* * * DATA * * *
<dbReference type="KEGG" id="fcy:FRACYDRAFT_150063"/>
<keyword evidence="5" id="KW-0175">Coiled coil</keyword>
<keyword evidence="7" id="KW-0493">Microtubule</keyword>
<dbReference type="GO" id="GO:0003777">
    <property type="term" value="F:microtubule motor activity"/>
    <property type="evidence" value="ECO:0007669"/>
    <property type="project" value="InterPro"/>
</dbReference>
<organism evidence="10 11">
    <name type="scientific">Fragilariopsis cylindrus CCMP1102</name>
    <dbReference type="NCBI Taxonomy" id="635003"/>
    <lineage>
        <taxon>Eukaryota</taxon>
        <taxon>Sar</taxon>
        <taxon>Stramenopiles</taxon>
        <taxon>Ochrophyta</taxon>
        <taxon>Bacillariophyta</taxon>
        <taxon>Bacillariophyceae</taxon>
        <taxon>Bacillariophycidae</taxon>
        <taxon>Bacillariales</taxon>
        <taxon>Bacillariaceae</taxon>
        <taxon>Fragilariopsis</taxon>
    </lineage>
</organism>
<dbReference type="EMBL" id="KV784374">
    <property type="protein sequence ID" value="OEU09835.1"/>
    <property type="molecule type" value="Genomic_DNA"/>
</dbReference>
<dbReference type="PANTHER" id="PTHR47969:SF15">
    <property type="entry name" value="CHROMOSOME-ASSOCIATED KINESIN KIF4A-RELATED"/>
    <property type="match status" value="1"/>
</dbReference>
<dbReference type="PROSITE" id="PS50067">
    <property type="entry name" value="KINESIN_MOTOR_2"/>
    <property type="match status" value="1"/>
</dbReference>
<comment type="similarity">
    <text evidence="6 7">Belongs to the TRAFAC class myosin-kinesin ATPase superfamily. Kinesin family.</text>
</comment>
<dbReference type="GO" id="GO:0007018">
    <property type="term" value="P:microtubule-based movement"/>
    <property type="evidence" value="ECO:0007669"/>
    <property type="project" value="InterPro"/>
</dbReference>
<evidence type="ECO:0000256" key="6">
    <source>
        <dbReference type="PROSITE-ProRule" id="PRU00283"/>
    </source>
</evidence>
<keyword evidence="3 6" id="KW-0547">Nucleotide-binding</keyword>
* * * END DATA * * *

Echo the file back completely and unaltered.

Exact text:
<dbReference type="KEGG" id="fcy:FRACYDRAFT_150063"/>
<keyword evidence="5" id="KW-0175">Coiled coil</keyword>
<keyword evidence="7" id="KW-0493">Microtubule</keyword>
<dbReference type="GO" id="GO:0003777">
    <property type="term" value="F:microtubule motor activity"/>
    <property type="evidence" value="ECO:0007669"/>
    <property type="project" value="InterPro"/>
</dbReference>
<organism evidence="10 11">
    <name type="scientific">Fragilariopsis cylindrus CCMP1102</name>
    <dbReference type="NCBI Taxonomy" id="635003"/>
    <lineage>
        <taxon>Eukaryota</taxon>
        <taxon>Sar</taxon>
        <taxon>Stramenopiles</taxon>
        <taxon>Ochrophyta</taxon>
        <taxon>Bacillariophyta</taxon>
        <taxon>Bacillariophyceae</taxon>
        <taxon>Bacillariophycidae</taxon>
        <taxon>Bacillariales</taxon>
        <taxon>Bacillariaceae</taxon>
        <taxon>Fragilariopsis</taxon>
    </lineage>
</organism>
<dbReference type="EMBL" id="KV784374">
    <property type="protein sequence ID" value="OEU09835.1"/>
    <property type="molecule type" value="Genomic_DNA"/>
</dbReference>
<dbReference type="PANTHER" id="PTHR47969:SF15">
    <property type="entry name" value="CHROMOSOME-ASSOCIATED KINESIN KIF4A-RELATED"/>
    <property type="match status" value="1"/>
</dbReference>
<dbReference type="PROSITE" id="PS50067">
    <property type="entry name" value="KINESIN_MOTOR_2"/>
    <property type="match status" value="1"/>
</dbReference>
<comment type="similarity">
    <text evidence="6 7">Belongs to the TRAFAC class myosin-kinesin ATPase superfamily. Kinesin family.</text>
</comment>
<dbReference type="GO" id="GO:0007018">
    <property type="term" value="P:microtubule-based movement"/>
    <property type="evidence" value="ECO:0007669"/>
    <property type="project" value="InterPro"/>
</dbReference>
<evidence type="ECO:0000256" key="6">
    <source>
        <dbReference type="PROSITE-ProRule" id="PRU00283"/>
    </source>
</evidence>
<keyword evidence="3 6" id="KW-0547">Nucleotide-binding</keyword>